spiced rum cinnamon rolls

Spiced Rum Cinnamon Rolls

A hefty dose of cardamom, orange zest, and Distiller’s Workshop Spiced Rum put a festive twist on this classic morning treat! Yields 9 extra delicious cinnamon rolls that are just as good fresh as they are later or the next day. Thank you Liz Clements for this fantastic cinny roll recipe!


The Dough

  • 113g milk (for the roux)
  • 25g bread flower (for the roux)
  • 150g whole milk (cold)
  • 300g bread flour
  • 6g salt
  • ½ tsp salt
  • 25g sugar
  • 2 tsp instant yeast
  • 57g soft butter
  • All of the milk roux (see above)


The Filling

  • 95g very soft butter
  • 140g brown sugar (light or dark)
  • 1 ½ tsp ground cinnamon
  • 1 Tbsp ground cardamom
  • Pinch of salt
  • Zest of ½ and orange
  • 1 ½ tsp all-purpose flour


The Glaze



For the Dough

To make the roux, whisk together the 113g milk and 25g bread flour and cook, constantly stirring, on medium-high heat until it forms a thick, pudding-like consistency. Transfer all of the roux into the bowl of a stand mixer and add the 150g of cold whole milk. Mix the roux and cold milk to cool down the roux. Check to make sure the mixture isn’t hot. It should be room temp, or slightly warmer, but not hot. Combine the remaining ingredients in the mixer (bread flour, salt, sugar, yeast, soft butter) and mix with the dough hook on low until the dough is smooth, silky, and springs back to the touch. To test the dough for gluten development, you can do the window pane test. Form into a ball and transfer to a lightly greased bowl, cover with plastic wrap or a damp towel and let double in size (approximately 45min-1 ½ hr). Once the dough has doubled in size you’re ready to assemble! If you’d like to make the dough the day before and just assemble and bake the day of, let the dough proof at room temp for ~20-30 minutes, then let it finish rising overnight in the fridge.


For the Filling

In a bowl, mix together all of the ingredients until smooth and spreadable.You can make this right before you assemble, or mix it ahead of time and keep it in a covered container at room temperature overnight if needed.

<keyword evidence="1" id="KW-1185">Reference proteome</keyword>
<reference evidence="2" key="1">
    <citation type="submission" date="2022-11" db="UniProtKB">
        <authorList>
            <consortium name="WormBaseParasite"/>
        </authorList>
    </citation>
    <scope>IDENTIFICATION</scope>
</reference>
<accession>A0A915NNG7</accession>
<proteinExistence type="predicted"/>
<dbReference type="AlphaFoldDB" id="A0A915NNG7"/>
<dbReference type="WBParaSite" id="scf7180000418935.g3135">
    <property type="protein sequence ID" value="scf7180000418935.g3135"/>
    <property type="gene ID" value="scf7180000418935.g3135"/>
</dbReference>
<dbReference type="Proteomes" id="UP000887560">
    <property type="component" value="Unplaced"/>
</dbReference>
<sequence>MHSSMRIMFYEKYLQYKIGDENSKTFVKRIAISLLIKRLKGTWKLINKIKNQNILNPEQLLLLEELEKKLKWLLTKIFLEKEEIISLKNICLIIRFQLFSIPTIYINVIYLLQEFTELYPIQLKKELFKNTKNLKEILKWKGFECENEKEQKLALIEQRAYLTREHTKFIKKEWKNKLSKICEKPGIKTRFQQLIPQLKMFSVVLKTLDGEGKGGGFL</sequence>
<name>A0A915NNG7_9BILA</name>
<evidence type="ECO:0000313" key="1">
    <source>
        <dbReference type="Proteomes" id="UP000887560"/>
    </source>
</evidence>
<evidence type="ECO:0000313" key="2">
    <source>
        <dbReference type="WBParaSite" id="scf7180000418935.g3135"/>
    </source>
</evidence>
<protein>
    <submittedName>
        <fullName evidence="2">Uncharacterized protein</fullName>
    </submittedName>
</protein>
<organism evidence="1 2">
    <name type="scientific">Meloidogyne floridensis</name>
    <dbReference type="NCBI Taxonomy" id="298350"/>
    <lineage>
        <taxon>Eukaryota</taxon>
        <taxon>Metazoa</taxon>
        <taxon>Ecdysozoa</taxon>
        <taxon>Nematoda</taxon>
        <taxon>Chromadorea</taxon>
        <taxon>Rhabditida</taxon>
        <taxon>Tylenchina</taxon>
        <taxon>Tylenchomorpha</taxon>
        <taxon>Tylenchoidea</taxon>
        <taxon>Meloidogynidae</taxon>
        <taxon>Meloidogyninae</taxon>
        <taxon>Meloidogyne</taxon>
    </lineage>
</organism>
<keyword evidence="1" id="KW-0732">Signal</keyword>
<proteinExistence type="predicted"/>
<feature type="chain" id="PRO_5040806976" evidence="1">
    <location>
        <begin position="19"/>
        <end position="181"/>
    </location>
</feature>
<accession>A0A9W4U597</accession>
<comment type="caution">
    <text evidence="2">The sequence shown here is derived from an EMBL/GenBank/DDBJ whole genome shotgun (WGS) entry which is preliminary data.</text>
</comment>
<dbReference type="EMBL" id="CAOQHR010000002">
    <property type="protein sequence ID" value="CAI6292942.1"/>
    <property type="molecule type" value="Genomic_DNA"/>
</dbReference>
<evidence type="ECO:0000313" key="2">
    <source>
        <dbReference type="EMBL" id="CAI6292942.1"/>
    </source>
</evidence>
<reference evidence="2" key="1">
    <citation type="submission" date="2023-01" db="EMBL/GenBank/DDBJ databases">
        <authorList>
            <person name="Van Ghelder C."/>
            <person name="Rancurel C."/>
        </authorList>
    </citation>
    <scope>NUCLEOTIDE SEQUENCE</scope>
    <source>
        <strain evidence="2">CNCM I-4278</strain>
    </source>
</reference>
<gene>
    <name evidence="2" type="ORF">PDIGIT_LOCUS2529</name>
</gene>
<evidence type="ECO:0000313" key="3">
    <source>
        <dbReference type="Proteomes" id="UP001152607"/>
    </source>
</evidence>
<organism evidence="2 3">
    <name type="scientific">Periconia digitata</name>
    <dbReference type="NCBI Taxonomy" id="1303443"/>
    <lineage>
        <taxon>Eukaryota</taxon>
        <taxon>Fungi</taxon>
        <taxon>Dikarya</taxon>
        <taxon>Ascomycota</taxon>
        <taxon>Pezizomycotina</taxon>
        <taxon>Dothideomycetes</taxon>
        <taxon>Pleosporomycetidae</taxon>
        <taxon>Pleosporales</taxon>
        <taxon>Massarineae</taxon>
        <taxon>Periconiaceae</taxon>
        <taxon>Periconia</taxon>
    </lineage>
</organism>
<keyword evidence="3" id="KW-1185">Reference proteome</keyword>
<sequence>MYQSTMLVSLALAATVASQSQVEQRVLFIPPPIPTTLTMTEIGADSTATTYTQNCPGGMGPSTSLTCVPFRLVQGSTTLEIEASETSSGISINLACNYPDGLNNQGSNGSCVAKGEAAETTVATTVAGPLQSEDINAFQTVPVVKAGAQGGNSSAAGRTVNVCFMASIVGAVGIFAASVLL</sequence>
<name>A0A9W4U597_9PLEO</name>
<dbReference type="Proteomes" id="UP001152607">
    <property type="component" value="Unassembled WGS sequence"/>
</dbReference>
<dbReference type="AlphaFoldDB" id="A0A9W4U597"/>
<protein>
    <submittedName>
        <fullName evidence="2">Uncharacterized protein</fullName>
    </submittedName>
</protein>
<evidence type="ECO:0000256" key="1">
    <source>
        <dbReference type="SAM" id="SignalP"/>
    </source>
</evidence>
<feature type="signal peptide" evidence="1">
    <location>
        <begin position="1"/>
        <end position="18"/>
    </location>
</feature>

To Assemble the Rolls

Grease and line with parchment a 8×8 inch square pan, or 9” round pan. Lightly flour your work surface and roll the dough into a 13×13 inch square, squaring off the sides as you roll it out. Spread the filling evenly over the dough, leaving a ½ inch edge with no filling across the top. Brush or dab a small amount of water on the exposed edge of dough at the top, this will help seal the dough to itself when rolled up. Starting at the bottom (closest to you) roll the dough into a tight spiral. Cut the roll into 9 equal pieces (you can use a serrated knife or unflavored dental floss for best results). Arrange the pieces of dough in the prepared pan, making sure to evenly space them. Cover and let double in size, preferably in a warm place. This can take 45 min to 1 ½ hrs depending on the ambient temperature of your kitchen.

Baking and Finishing

Preheat the oven to 350 F when the rolls look like they are getting close. Bake for 30-40 minutes until golden brown, or an instant-read thermometer registers an internal temp of 200F. Remove from the oven and let cool on a wire rack. Prepare the glaze by whisking together all of the ingredients until smooth.When the rolls are still warm, but not hot, drizzle the glaze over the top and spread it evenly over each roll and enjoy!


Notes on the Glaze

This recipe uses a thinner glaze that soaks into the rolls vs a thick frosting. If frosting is a must for you, make it your own and use your favorite cream cheese frosting recipe, and add a glug of Spiced Rum to make it extra delicious.


Notes on Prepping Ahead

My personal opinion on assembling the rolls the night before is that it takes too dang long to proof the next day.  I prefer chilling the dough overnight, then rolling, assembling, and proofing the next day. Rolling the dough day of warms it up a bit, bringing the overall temperature of the dough up, vs a thick roll that has been chilled all of the way through. You can also make the filling and the glaze the day before, just make sure the filling stays at room temperature and the glaze is stored in the fridge.


Notes on the Roux

The roux in this recipe is based from a method developed in Japan and was popularized across Asia in the early 2000’s. It’s the same method that makes Japanese milk bread so fluffy and soft.  Why it works: cooking a portion of the flour and liquid pre-gelatinizes the starches in the flour, and as a result, they absorb more liquid. This results in a pillowy soft bread that stays soft, even after a couple of days. Because of this, these rolls are fantastic warmed up for a snack later in the day, or even for breakfast the next day.

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